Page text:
Thanks to The Hurt Locker cleaning up at the 2010 Academy Awards, director Kathryn Bigelow has become a household name. Naturally, one would be excited to see one of Bigelow’s earliest films. Unfortunately, Blue Steel didn’t live up to my expectations. The script drags and stalls, and Megan Turner (Jamie Lee Curtis) is a heroine I had trouble feeling sorry for.

Within 24 hours of her first shift, Turner witnesses a robbery and manages to kill the potential robber. (Fun fact: The robber is Tom Sizemore. This film is his movie debut and he went on to play roles in two other Bigelow films, Point Break and Strange Days.) All is well for Turner until investigators realize no gun was found at the scene of the crime — which means Officer Turner used “excessive force” when killing someone who attempted robbery without a gun. She’s suspended from duty.

During her suspension, Turner meets Eugene Hunt (Ron Silver) and begins falling for this man: his helicopter, fancy dinners, and general charm. But Hunt carries a secret: he’s the reason Turner received her suspension, as he took the gun from the robbery crime scene. Hunt begins a killing spree throughout New York and etches “Megan Turner” on every bullet. This prompts the police department to reinstate Officer Turner as part of the homicide unit, in hopes that she will lead them to the killer.

Once Turner realizes who Hunt really is, and what he’s done, she struggles to prove it. Hunt has the best smooth-talking lawyer in all the land, and he manages to get his client out of every bind. It is at this point that the film gets a little cumbersome, and Turner becomes quite annoying.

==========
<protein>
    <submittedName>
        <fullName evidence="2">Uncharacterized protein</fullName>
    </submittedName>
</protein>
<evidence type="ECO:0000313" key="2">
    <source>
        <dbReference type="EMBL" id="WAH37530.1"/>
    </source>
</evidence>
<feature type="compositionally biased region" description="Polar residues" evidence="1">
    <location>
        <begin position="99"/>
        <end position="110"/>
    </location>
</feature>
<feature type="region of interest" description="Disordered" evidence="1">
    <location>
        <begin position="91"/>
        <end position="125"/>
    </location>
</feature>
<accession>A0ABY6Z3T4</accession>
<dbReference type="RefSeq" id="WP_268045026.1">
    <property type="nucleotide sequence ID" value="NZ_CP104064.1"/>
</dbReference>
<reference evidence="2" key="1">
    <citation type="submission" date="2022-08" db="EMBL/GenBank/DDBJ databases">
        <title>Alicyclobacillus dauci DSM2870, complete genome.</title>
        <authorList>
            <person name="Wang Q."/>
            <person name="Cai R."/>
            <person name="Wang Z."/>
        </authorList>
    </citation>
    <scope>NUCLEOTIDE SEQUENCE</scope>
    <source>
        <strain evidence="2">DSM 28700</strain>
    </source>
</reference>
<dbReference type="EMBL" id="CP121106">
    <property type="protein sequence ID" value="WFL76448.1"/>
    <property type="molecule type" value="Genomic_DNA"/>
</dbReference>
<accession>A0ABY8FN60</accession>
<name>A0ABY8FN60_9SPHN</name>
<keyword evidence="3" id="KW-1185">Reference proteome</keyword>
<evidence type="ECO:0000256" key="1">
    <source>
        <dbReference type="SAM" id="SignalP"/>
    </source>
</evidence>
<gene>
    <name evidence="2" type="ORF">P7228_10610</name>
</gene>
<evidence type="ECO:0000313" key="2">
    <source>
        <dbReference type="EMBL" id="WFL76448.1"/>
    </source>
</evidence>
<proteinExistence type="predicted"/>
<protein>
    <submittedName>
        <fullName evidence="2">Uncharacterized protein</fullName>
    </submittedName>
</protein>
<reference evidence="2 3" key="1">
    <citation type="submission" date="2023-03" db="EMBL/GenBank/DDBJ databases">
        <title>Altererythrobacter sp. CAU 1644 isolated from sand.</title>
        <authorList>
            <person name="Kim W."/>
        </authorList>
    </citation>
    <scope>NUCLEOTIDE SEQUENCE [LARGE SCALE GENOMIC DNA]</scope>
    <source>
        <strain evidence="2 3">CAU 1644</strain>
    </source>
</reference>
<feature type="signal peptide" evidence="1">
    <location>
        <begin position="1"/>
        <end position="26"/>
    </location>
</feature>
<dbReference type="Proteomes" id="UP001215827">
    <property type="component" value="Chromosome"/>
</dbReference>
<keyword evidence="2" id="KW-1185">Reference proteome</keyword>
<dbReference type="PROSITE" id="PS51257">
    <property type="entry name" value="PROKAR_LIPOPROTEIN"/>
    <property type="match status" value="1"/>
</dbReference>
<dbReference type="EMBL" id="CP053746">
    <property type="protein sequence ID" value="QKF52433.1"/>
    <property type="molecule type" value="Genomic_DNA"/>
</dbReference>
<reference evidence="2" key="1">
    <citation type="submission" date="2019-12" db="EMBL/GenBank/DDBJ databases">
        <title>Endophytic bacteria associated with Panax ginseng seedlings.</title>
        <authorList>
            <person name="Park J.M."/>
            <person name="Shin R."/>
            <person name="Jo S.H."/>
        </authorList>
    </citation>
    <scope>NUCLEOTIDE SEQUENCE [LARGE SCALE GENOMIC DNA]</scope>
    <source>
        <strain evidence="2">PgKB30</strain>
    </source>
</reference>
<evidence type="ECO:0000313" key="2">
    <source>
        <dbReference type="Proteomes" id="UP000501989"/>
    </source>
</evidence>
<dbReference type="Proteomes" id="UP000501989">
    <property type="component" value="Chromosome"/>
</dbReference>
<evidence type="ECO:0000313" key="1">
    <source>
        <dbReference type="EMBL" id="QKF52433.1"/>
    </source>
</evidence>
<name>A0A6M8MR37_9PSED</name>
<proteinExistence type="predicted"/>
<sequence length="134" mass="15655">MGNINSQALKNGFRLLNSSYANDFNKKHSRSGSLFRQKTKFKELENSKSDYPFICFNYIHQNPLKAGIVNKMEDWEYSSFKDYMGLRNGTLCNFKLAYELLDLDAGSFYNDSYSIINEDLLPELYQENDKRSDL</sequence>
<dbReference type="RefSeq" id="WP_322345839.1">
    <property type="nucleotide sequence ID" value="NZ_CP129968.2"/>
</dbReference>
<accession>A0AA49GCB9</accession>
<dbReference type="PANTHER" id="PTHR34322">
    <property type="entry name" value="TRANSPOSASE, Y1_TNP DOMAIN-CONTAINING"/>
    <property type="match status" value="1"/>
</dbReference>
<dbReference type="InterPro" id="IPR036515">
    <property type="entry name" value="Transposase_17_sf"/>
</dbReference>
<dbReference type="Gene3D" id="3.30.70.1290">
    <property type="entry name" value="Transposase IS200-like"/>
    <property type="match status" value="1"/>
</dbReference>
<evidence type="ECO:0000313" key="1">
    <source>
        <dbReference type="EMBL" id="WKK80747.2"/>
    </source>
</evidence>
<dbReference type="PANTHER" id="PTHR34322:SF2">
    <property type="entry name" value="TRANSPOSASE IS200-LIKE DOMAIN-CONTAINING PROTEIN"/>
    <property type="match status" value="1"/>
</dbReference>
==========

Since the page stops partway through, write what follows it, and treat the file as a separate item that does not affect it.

After a few more killings and Hunt’s stalking of Turner’s family, Turner starts to fall for her new superior, Detective Nick Mann (Clancy Brown). Hunt is there to watch it all happen which leads him to attack Turner and Mann, landing both of the officers in the hospital.

Like a true rough, stop-at-nothing heroine, Turner escapes from the hospital to find Hunt. This being New York City, the first stop is the subway station where, lo and behold, she finds him. Cue up a shootout showdown, where both Turner and Hunt take bullet wounds that apparently are bad enough to pour out buckets of blood, but not bad enough to keep them from running around the streets. Eventually, justice is restored in a very predictable way.

The script has a lot of potential that goes untapped, like Turner’s parents and their domestic-violence squabbles. I really wish these relationships would have been explored further. You’ll recognize her mother as Louise Fletcher and continually think about One Flew Over the Cuckoo’s Nest the whole time she’s on screen.

One aspect of the film I did enjoy was Hunt’s character. Seeing as I greatly enjoy American Psycho (for reasons unknown to me), I craved more screen time with Hunt. It’s safe to assume Christian Bale took a cue from Silver’s portrayal of Eugene Hunt for his Patrick Bateman. The whole time, you will feel and sense a connection between these two menacing characters born a decade apart.

Blue Steel just didn’t deliver the Bigelow expectations I hold. It had all the right ingredients — they just pulled the trigger too quickly.

Hanna Soltys is a green tea drinker and film critic living in Chicago.

Comments (1)

On August 12, 2010 at 5:17 AM, Rob Lawson wrote...

You forgot to mention that Megan Turner has the most accessible apartment in the New York metropolitan area. Detective Nick Mann gains access somehow and is waiting for Megan one evening, and the flaming nutcase killer gets inside after being wounded by Megan (no drops of blood are left) so he can listen to Megan and Nick make love before shooting Nick and trying to rape Megan.

I mention these details because they are typical of the gaping improbabilities of the script. In their eagerness to make a feminist fable, the filmmakers indulge in more implausibilities than Hitchcock at his most cavalier, without the compensating cinematic mastery that redeemed Hitch’s best work

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